I will record one lamentable instance of this, as coming more particularly within my own knowledge; it was on a large estate, in the parish of St. David, belonging to George Hibbert, Esq. the agent for Jamaica, a gentleman who wishes (as I have been informed) to afford his people every facility, that they may attend to religious duties, and encourages them to go to church as often as possible. I had been staying a week with the Rector of the parish, and on my return to Kingston, on a Monday morning, called with a friend at Albion, the estate alluded to, as it was too hot to ride all the distance (nearly 20 miles) without stopping; it was about breakfast time, and the head book-keeper invited us to breakfast, of which we gladly accepted. We remarked, to rather a fine young Irishman, who had been only a few months in the country, that we had not seen him or any of the others at church yesterday; he replied that

he used to attend regularly in his own country, but having been generally engaged of a Sunday morning, since he came upon that property, he had not been able to attend church, and that yesterday in particular, he was in the boilinghouse till twelve o'clock, superintending the Negroes whilst they were potting sugars, as the mill had been kept about late on Saturday night. The young man seemed to have a sense of religion, and spoke with regret of his inability to attend a place of worship. On this estate there were six or seven white men, and four or five hundred Negroes, scarce any of whom attended the parish church, which was only about three miles distant, and the Rector of which parish, was most anxious to instruct those who would attend.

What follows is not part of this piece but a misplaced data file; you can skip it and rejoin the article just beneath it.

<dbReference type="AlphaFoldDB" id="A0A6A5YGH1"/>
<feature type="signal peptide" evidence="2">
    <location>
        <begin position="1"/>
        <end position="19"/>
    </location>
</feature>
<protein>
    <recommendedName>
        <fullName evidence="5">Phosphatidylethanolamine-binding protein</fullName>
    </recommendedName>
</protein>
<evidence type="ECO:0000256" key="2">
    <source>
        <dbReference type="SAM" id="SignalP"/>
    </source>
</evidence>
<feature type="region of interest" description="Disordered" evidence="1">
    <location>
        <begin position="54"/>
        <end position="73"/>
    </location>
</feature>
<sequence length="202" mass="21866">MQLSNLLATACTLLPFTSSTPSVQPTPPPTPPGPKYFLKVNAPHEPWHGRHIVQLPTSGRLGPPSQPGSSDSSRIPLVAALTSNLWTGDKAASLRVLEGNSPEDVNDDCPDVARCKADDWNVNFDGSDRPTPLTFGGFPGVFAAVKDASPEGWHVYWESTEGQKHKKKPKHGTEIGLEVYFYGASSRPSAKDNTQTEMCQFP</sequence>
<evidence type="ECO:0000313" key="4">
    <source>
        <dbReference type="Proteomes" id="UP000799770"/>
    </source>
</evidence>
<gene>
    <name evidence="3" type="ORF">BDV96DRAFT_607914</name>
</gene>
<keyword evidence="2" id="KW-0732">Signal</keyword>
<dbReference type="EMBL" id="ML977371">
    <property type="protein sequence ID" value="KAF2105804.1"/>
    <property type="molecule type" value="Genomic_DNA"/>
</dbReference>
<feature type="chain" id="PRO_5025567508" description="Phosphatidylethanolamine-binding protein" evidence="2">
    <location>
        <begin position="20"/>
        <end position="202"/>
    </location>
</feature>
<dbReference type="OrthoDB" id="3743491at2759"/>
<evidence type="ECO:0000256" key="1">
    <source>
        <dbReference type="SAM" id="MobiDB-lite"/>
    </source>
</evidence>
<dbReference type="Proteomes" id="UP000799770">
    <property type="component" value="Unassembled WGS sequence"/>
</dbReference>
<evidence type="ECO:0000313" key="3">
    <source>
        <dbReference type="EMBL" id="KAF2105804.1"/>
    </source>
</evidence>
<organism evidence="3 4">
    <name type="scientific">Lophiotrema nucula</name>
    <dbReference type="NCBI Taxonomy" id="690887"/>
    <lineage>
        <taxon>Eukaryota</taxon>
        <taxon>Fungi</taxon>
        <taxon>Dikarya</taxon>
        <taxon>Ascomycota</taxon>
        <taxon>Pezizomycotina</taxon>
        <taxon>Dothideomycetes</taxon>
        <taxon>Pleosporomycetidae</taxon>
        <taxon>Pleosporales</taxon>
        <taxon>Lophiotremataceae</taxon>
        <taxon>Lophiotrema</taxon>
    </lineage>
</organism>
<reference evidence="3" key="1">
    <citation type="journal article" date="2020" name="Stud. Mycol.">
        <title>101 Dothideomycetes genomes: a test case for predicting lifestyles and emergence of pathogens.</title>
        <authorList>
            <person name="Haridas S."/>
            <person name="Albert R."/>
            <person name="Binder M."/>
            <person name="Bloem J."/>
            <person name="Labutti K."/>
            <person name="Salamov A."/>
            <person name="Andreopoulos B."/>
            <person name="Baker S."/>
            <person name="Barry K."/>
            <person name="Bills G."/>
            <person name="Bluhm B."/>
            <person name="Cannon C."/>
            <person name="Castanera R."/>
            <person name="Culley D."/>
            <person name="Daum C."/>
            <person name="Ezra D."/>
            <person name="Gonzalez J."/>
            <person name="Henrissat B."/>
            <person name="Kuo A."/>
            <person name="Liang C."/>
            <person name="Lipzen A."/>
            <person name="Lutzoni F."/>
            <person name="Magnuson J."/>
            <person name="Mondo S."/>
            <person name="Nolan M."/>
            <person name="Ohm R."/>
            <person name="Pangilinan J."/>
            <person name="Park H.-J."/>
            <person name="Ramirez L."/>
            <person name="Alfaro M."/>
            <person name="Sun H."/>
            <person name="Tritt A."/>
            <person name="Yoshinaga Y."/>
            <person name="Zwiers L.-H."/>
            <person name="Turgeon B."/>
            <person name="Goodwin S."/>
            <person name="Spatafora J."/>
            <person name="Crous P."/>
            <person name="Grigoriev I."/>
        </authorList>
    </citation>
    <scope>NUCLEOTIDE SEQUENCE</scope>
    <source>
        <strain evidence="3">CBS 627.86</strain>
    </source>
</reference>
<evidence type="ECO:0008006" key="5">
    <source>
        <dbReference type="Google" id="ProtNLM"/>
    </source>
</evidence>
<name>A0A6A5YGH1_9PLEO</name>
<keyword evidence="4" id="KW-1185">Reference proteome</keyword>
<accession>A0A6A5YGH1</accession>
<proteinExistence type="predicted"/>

The churches throughout the island, indeed, are, with few exceptions, very badly attended; principally, I presume, from the above causes, as far as the Negroes are concerned, very few of whom have any time to go to a place of worship; so that nearly the whole of the field Negroes (nine-tenths of the population) have not even the outward form of religion, and are just as great heathens as if they were on the banks of the Gambia or Niger.

Some of the parishes in Jamaica contain upwards of twenty thousand Slaves each, others

nearly thirty thousand, and none of them less than six or seven thousand, independent of white inhabitants and free people of colour. These parishes have but one church each, (some have also a chapel,) and though of a small size, by far the greater part are not half filled, except at Christmas, when numbers of the Negroes go, who do not think of attending there at other seasons. In the parish church of Clarendon I have often been, and never saw a hundred of all colours there, latterly a much less number, and once in particular, about ten or twelve only; though within five or six miles of the church there were several thousands of inhabitants. The churches of St. John's, St. Thomas's in the Vale, St. Dorothy's, St. George's, St. Mary's, Hanover and Vere, are but little better attended, some of them even worse, as I can testify from my own knowledge, and the assurance of creditable persons; the remaining churches I believe to be but little better, with the exceptions of those in the parishes of Kingston, St. Thomas in the East, St. Catherine, Port-Royal, and St. Andrew.

In stating this, I do not mean to throw the blame on the Clergy, many of whom are anxious to advance the interests of religion in their respective parishes; several I could mention, who have opened their churches in the afternoon as well as on the morning of the Sabbath, but for